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Death of Language -- Writer's Poke #207

The English language contains far more words than necessary. All told, there are between 500,000 and 1 million words in the English language.

How many words does the average college-educated speaker of English know? Perhaps 20,000, or 2-4%.

Now brace yourself: How many words does the average college-educated person use on a regular weekly basis? Maybe 2,000.

Around 7,000 languages are still spoken around the world today, although roughly half are expected to go extinct by century's end.

The Tower of Babel crumbles. But the full potential of English certainly has yet to be realized.

Is the universalization of English a bad thing? Should languages be protected like other "endangered species"?

"Language shapes the way we think, and determines what we can think about." -- Benjamin Lee Whorf

Comments

  1. I wonder how you will be affected when your precious daughter uses some of the language that my generation considered crude and not suitable for polite conversation. Will what is called the F word bother you? How about the so called N word? Is one of those more or less objectionable than the other or are both acceptable for children to use? If acceptable for educated adults, then does that make them acceptable for children? I'd like to see you questioning and considering those questions.

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  2. Um, I think children quickly learn when using certain words is and isn't appropriate. People often "code shift" depending on the context that they find themselves in. Honestly, if O said certain words in the private, I probably won't care. But at a very young age, it would be difficult for her to know when other people might be offended, or that it might not be "a good idea" for her to say the F-word in preschool...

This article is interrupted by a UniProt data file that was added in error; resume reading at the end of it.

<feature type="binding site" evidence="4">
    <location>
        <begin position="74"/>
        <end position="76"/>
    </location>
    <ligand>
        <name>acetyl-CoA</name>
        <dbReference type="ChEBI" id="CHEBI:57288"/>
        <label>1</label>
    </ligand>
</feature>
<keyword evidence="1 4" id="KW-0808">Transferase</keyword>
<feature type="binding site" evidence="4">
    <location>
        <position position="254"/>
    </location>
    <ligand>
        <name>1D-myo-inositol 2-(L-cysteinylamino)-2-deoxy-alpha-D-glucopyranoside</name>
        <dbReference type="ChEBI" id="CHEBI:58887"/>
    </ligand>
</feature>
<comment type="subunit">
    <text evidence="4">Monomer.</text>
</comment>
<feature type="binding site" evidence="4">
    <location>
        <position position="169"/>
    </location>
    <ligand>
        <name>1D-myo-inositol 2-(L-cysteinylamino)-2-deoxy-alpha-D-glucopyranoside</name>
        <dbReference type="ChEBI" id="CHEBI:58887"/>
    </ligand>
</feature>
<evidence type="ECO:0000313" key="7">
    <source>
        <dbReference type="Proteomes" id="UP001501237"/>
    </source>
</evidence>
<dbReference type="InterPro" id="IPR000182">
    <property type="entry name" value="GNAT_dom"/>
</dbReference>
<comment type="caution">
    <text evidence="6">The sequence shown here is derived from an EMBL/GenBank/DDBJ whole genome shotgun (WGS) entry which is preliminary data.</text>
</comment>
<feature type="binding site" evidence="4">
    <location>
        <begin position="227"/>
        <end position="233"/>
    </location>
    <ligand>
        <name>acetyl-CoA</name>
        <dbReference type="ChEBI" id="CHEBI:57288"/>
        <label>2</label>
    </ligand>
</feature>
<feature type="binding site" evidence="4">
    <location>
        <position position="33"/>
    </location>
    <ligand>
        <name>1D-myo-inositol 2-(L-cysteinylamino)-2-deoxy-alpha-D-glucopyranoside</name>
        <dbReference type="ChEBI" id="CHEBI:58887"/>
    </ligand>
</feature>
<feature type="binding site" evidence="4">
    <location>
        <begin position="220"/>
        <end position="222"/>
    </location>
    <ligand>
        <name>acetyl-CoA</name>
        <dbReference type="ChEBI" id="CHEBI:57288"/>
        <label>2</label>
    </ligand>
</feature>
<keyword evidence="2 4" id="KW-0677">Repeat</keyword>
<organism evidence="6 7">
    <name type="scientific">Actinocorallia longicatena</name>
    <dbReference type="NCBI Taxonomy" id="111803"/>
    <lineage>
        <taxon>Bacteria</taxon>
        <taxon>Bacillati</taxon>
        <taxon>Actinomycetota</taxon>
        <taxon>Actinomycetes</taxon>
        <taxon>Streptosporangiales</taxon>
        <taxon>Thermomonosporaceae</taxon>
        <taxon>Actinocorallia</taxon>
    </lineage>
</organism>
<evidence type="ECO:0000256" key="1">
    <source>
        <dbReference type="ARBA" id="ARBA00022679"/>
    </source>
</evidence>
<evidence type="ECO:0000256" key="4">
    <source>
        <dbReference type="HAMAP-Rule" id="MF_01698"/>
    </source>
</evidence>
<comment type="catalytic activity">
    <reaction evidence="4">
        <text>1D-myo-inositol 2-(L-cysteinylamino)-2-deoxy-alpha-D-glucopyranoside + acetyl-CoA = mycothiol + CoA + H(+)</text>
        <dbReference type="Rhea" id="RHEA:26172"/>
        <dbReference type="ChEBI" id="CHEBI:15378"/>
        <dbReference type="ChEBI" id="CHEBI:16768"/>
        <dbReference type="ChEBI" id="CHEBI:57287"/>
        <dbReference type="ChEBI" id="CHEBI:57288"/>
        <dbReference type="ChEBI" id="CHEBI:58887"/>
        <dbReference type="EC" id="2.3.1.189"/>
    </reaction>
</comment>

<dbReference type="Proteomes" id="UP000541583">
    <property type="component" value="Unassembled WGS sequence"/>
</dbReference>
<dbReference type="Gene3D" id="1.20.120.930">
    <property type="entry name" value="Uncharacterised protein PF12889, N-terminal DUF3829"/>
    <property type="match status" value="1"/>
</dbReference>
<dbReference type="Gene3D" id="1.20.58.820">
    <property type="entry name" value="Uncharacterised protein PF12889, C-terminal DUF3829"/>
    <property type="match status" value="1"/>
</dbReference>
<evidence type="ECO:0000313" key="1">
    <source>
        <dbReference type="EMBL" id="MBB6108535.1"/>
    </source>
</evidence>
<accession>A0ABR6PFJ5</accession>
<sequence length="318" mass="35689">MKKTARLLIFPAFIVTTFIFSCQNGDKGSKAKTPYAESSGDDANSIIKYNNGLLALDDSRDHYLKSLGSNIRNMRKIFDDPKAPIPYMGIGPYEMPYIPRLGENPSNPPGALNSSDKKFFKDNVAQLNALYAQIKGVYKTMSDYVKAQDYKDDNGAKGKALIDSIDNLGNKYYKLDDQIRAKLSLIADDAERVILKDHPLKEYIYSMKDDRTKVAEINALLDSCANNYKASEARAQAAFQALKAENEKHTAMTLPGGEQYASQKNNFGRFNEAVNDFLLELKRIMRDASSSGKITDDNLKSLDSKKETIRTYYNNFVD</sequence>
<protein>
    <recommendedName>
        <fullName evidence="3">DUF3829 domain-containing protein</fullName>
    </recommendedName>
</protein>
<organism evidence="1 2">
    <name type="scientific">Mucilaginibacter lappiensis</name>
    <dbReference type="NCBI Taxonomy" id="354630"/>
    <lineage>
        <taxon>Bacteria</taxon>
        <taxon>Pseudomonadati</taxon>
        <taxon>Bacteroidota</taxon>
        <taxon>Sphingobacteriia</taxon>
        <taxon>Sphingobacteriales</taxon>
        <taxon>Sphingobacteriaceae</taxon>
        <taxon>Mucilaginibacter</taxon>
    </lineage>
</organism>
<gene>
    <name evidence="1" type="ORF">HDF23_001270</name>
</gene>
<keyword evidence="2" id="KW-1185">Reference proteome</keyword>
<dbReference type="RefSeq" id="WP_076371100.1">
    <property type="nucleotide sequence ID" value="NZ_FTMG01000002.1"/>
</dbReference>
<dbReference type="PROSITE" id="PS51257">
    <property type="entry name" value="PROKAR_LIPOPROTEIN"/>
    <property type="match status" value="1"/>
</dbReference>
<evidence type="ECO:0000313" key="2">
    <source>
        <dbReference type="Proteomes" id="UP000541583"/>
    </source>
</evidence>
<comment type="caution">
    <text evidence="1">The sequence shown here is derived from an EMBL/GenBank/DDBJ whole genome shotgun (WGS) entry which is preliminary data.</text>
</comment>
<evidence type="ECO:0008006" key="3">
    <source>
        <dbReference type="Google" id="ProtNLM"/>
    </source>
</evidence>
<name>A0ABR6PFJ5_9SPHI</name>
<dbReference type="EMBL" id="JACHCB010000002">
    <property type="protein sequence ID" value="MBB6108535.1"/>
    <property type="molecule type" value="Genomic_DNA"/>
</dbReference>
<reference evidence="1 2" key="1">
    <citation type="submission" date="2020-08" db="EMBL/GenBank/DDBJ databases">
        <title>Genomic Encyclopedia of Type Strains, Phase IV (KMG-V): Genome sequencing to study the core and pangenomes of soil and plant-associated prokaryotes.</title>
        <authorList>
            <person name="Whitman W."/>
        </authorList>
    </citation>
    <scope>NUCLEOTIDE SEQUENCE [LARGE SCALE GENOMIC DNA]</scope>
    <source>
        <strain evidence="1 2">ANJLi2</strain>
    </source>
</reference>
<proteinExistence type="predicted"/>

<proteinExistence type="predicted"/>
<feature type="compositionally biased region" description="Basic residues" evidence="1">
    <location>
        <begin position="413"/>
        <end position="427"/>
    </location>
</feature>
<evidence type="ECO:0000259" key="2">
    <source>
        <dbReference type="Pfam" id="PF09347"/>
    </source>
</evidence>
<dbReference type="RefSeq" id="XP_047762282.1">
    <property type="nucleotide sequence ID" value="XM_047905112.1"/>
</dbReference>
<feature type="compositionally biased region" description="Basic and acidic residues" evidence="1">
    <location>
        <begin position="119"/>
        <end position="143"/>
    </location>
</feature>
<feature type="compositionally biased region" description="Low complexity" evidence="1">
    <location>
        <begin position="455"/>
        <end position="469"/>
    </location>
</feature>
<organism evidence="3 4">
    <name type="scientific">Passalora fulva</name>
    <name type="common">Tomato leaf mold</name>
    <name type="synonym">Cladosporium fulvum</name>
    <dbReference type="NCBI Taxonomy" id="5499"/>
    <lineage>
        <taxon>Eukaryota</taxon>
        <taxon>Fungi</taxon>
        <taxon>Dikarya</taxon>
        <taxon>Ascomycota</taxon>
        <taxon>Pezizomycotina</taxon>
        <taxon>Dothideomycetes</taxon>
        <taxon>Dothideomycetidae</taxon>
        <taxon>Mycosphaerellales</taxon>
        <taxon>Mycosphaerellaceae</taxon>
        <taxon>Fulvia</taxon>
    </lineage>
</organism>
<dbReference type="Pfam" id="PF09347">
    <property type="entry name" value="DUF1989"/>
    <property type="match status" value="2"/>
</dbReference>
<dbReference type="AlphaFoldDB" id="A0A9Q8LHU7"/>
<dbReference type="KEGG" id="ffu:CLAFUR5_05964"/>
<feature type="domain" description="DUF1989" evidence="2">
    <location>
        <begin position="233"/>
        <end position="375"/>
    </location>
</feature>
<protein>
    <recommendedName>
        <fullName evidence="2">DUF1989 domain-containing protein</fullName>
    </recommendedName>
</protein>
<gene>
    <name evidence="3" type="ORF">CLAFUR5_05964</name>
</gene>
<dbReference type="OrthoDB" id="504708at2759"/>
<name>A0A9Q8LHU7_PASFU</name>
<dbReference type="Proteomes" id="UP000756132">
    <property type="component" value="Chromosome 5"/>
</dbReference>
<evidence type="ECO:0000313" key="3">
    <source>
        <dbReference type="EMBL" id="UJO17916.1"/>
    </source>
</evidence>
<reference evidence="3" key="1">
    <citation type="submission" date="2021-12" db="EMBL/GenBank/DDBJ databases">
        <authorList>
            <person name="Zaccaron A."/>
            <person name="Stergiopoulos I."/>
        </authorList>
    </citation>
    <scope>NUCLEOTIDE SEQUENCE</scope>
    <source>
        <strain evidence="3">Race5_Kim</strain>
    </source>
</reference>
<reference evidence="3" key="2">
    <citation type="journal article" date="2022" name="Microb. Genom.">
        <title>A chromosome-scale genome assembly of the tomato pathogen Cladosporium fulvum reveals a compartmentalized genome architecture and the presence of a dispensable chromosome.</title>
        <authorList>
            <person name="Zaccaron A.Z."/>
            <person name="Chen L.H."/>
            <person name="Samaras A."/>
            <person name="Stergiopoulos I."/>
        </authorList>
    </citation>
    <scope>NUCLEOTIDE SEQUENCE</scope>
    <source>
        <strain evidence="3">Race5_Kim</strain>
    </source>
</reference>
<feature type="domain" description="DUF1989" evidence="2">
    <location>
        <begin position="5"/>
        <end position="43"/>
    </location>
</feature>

As someone that studies and appreciates language, however, I like to think words are just words. Words, of course, are not just words. They have connotations and emotions and "baggage" attached. I understand that, too. But I think a lot of people get overly concerned about things that don't really matter too much. Nothing should empower a word to be "crude" or "objectionable" in and of itself. That's a silly (and quaint) way of thinking... IMHO

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  3. I totally agree with your honest opinion. However we live in a silly and quaint world to some extent. Not the least silly is the concept that we must use words for comedy or for shock or something that we know if used on prime time television would be bleeped. (As if those watching would not know what was said)

    I was really more interested in the "N" word, however, than in the "F" word.

    I once told a "Pollack" joke in the presence of a man whom I admired. He quietly said, "I am Polish". I think I never again told a "Pollack" joke. How much does it cost to be sensitive to the sensitivities of others?

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